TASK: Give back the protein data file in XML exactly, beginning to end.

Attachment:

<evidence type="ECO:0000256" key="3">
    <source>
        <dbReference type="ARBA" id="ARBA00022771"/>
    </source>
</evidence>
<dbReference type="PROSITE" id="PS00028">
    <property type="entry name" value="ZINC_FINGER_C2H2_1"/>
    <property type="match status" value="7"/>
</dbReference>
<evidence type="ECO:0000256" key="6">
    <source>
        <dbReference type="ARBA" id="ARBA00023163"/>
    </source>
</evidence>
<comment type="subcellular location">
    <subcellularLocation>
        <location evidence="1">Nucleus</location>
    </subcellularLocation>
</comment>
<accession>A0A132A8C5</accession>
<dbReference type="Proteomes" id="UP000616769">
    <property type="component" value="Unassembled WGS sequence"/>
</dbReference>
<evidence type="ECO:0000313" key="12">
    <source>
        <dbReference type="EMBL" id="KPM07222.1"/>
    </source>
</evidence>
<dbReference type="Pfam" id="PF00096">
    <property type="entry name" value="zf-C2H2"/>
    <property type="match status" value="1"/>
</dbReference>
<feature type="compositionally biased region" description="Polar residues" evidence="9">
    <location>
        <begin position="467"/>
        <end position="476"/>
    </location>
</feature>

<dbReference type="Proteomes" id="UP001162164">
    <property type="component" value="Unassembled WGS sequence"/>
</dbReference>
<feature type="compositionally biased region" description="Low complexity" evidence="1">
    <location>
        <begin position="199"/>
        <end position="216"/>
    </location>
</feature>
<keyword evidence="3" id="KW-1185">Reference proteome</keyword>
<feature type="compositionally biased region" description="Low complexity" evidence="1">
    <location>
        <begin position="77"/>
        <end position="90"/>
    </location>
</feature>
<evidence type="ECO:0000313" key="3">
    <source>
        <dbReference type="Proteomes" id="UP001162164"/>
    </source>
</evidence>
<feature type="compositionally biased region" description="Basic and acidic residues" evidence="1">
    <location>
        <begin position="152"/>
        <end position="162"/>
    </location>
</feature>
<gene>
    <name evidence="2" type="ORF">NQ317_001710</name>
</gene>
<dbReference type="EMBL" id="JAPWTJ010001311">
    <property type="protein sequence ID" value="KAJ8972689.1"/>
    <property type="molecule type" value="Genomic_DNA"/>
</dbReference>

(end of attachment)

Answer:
<evidence type="ECO:0000256" key="3">
    <source>
        <dbReference type="ARBA" id="ARBA00022771"/>
    </source>
</evidence>
<dbReference type="PROSITE" id="PS00028">
    <property type="entry name" value="ZINC_FINGER_C2H2_1"/>
    <property type="match status" value="7"/>
</dbReference>
<evidence type="ECO:0000256" key="6">
    <source>
        <dbReference type="ARBA" id="ARBA00023163"/>
    </source>
</evidence>
<comment type="subcellular location">
    <subcellularLocation>
        <location evidence="1">Nucleus</location>
    </subcellularLocation>
</comment>
<accession>A0A132A8C5</accession>
<dbReference type="Proteomes" id="UP000616769">
    <property type="component" value="Unassembled WGS sequence"/>
</dbReference>
<evidence type="ECO:0000313" key="12">
    <source>
        <dbReference type="EMBL" id="KPM07222.1"/>
    </source>
</evidence>
<dbReference type="Pfam" id="PF00096">
    <property type="entry name" value="zf-C2H2"/>
    <property type="match status" value="1"/>
</dbReference>
<feature type="compositionally biased region" description="Polar residues" evidence="9">
    <location>
        <begin position="467"/>
        <end position="476"/>
    </location>
</feature>

<dbReference type="Proteomes" id="UP001162164">
    <property type="component" value="Unassembled WGS sequence"/>
</dbReference>
<feature type="compositionally biased region" description="Low complexity" evidence="1">
    <location>
        <begin position="199"/>
        <end position="216"/>
    </location>
</feature>
<keyword evidence="3" id="KW-1185">Reference proteome</keyword>
<feature type="compositionally biased region" description="Low complexity" evidence="1">
    <location>
        <begin position="77"/>
        <end position="90"/>
    </location>
</feature>
<evidence type="ECO:0000313" key="3">
    <source>
        <dbReference type="Proteomes" id="UP001162164"/>
    </source>
</evidence>
<feature type="compositionally biased region" description="Basic and acidic residues" evidence="1">
    <location>
        <begin position="152"/>
        <end position="162"/>
    </location>
</feature>
<gene>
    <name evidence="2" type="ORF">NQ317_001710</name>
</gene>
<dbReference type="EMBL" id="JAPWTJ010001311">
    <property type="protein sequence ID" value="KAJ8972689.1"/>
    <property type="molecule type" value="Genomic_DNA"/>
</dbReference>